Here are some tips on creating habitat in your backyard for our precious local wildlife. Planting native flora encourages native birds and animals to visit and helps them survive habitat loss.

Enjoy the bird songs and happy planting!

Backyard Habitat Species Guide

A number of different native plant species have been selected for our Backyard Habitat program. 

View the Backyard Habitat Species Guide which details preferred soil types and locations, expected growth height, descriptions of leaves and flowering information for the 53 native species used in our plant give-aways.

Lists of trees, shrubs and other plants that are most suited to your area can be found in the Northern Beaches Native Plants Species Guide.

Attracting birds and animals

Watch some great videos on building a backyard Possum Drey, Water Station, Bee Hotel and Lizard Lounge with guidance from Council staff in DIY projects for your home

More information on creating habitats for small and large birds, frogs, mammals, reptiles and insects can be found at Backyard Buddies.

Birds in Backyards has tips for making your garden safe for birds, as well as building bird baths and nest boxes. The Department of Planning, Industry and the Environment's Birds in Sydney has garden bird profiles and the Habitat Network has resources on building small bird habitat.  

Sustainable Gardening Australia also has good tips for habitat gardening

Planting native flora

Before you plant native flora:

  • Prepare the site
  • Consider your overall garden design
  • Plan for the mature height of the plants and for root growth
  • Watch this short video for some great tips by our Volunteer Coordinator:

Steps to planting:  

  1. Dig a hole at least twice as wide and slightly deeper than the tube size.
  2. Loosen the soil at the sides of the planting hole. Fill the hole with water and allow to drain away.
  3. Place the gently loosened plant in the planting hole. Backfill the soil so that the top of the root ball is level with the surrounding soil.
  4. Press the backfill down with your hands and shape the soil surface slightly to hold water.
  5. Water the plant well after planting, making sure the soil is moist but not soggy.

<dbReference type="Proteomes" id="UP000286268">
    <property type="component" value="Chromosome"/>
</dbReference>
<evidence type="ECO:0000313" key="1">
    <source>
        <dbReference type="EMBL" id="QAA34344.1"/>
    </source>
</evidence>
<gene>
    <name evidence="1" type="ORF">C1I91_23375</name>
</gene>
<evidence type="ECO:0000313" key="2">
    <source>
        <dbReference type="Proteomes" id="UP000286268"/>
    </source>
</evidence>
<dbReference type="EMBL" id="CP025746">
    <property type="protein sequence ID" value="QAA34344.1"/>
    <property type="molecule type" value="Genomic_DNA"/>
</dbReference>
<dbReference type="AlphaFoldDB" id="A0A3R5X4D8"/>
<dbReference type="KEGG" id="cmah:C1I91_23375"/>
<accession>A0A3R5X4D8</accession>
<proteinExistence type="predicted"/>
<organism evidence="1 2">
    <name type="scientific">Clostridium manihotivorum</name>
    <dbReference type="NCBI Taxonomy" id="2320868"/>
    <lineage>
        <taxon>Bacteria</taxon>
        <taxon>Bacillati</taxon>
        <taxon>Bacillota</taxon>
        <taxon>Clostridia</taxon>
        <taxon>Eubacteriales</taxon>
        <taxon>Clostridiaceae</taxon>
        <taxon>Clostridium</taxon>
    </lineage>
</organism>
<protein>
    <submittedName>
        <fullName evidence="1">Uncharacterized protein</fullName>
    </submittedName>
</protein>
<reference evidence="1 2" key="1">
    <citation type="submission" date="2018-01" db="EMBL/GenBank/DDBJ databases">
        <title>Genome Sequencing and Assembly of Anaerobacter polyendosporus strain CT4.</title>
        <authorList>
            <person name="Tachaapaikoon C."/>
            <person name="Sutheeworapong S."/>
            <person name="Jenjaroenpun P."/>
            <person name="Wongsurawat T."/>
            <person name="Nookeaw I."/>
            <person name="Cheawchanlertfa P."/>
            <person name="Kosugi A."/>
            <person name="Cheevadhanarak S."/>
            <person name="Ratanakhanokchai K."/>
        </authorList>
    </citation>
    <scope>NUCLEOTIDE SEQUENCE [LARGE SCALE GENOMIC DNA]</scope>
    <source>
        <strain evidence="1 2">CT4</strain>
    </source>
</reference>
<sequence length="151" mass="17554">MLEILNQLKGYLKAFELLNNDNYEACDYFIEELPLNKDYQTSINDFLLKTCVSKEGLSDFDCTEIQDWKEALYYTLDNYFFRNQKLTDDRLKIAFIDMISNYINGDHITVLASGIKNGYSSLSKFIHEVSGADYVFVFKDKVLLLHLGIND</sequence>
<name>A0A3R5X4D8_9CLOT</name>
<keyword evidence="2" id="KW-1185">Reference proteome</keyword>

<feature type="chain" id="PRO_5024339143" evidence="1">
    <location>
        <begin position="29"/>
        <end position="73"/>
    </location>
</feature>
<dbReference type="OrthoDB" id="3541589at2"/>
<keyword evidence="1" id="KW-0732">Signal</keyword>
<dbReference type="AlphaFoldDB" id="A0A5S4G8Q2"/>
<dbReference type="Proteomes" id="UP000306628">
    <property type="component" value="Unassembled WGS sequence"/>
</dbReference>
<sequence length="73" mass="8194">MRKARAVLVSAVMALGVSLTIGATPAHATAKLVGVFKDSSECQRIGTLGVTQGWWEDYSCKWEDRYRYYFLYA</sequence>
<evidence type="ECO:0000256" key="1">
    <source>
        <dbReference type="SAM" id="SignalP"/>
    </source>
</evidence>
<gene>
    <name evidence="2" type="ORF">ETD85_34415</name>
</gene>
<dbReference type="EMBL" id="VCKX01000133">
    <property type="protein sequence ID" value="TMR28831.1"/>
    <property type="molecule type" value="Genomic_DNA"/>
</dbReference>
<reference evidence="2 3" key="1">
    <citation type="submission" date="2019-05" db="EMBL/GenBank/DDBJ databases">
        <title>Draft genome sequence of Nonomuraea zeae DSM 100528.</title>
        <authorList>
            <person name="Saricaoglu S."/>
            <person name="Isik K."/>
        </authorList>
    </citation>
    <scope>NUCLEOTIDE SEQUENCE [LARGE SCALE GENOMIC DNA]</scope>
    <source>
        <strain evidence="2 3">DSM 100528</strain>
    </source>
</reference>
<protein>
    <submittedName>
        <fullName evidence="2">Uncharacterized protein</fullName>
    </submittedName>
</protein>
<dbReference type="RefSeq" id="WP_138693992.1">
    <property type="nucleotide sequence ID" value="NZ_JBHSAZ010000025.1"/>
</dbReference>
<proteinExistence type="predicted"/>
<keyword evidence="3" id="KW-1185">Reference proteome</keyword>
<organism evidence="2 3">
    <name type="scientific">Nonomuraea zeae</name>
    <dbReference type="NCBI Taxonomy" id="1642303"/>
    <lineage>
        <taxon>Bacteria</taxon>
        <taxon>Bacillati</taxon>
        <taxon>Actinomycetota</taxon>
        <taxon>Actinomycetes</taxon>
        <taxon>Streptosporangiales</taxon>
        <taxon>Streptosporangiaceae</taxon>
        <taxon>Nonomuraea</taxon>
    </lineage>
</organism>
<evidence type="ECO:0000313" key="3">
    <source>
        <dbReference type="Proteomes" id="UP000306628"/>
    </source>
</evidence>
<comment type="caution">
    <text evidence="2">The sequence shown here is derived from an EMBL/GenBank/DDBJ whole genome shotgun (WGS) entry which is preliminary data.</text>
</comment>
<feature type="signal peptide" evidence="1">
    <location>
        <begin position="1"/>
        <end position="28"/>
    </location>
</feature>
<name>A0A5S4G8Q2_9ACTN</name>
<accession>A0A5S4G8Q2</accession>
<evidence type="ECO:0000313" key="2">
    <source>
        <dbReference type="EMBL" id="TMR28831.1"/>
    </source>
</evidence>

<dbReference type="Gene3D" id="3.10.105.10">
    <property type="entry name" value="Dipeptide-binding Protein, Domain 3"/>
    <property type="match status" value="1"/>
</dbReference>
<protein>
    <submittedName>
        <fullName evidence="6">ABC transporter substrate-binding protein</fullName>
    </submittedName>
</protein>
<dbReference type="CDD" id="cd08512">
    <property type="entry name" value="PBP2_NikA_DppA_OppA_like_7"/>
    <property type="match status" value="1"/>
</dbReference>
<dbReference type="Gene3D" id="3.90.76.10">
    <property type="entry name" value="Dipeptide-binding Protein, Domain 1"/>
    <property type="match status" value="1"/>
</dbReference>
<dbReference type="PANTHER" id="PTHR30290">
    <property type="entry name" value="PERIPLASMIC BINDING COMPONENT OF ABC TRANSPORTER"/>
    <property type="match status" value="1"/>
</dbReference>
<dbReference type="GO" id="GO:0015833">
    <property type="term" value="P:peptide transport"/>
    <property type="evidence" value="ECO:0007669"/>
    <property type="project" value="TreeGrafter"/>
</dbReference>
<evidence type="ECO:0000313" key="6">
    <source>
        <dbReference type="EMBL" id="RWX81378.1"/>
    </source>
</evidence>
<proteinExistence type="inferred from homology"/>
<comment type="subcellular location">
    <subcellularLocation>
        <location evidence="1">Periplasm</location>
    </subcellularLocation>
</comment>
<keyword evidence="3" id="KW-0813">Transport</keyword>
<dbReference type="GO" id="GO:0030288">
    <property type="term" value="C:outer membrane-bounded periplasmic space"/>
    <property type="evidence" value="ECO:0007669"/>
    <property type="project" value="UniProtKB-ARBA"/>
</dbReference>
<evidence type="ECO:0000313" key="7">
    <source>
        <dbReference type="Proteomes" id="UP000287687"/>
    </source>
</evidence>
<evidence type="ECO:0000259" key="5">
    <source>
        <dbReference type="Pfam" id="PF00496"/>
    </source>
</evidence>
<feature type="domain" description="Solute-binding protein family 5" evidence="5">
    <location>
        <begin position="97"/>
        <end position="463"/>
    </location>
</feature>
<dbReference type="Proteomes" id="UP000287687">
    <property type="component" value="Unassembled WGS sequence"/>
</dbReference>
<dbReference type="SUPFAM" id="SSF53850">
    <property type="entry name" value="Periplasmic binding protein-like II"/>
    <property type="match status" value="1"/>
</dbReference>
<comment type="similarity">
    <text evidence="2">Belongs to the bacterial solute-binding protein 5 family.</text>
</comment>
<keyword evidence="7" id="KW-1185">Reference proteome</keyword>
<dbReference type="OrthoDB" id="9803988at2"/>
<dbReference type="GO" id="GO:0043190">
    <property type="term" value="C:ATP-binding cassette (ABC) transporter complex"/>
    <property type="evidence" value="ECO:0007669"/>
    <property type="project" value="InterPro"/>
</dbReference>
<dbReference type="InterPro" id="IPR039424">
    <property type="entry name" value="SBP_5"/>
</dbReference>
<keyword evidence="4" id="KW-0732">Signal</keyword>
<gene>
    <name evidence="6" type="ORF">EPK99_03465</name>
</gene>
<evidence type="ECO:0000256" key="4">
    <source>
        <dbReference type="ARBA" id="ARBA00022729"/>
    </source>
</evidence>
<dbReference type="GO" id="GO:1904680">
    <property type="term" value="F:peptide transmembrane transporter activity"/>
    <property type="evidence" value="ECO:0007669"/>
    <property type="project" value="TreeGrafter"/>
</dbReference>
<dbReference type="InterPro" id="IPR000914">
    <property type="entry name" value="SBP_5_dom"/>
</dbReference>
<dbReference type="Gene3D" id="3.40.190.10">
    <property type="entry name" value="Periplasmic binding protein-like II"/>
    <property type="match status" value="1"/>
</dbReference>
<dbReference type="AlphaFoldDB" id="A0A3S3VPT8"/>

Sit back and enjoy your backyard habitat and the wildlife it attracts to your home!

Other planting tips:

  • Call 1100 Dial before you Dig to check that you're not planting over plumbing, sewer pipes or service or power lines.
  • Our climate is also suitable for growing plenty of food plants - check drainage, soil type, sunlight and available space.
  • Use water sensibly so plants get the maximum benefit.
  • Please do not plant or prune trees on footpaths, in parks or near waterways.
  • Be proactive about fire management - place garden beds and plants away from the house and regularly clean gutters.
  • If you have received a Council plant give-away please dispose of the plant tube responsibly in the yellow lidded recycling bin. 


An ecologically sensitive backyard

Watch some great videos on fun and easy backyard composting and using a worm farm to recycle your food scraps at home and reduce waste to landfill while making rich natural fertiliser for your garden.  

The Australian Native Plants Society provides some interesting resources for native gardens.

Permaculture Northern Beaches has tips on designing ecologically sensitive backyards for food plants and profiles of the local native bees.

The YourHome Guide to Environmentally Sustainable Homes details Water Sensitive Urban Design (WSUD) principles for responsible management of water flow in your garden. Consider minimising impervious surfaces and other WSUD principles to allow for groundwater recharge, improve water quality in our creeks and minimise erosion and flood risk. 

And finally, don't forget to keep cats indoors at night and ensure cats and dogs don't attack wildlife. See some great tips from WIRES on responsible pet ownership. Also see 'Protect your cat, protect your wildlife'.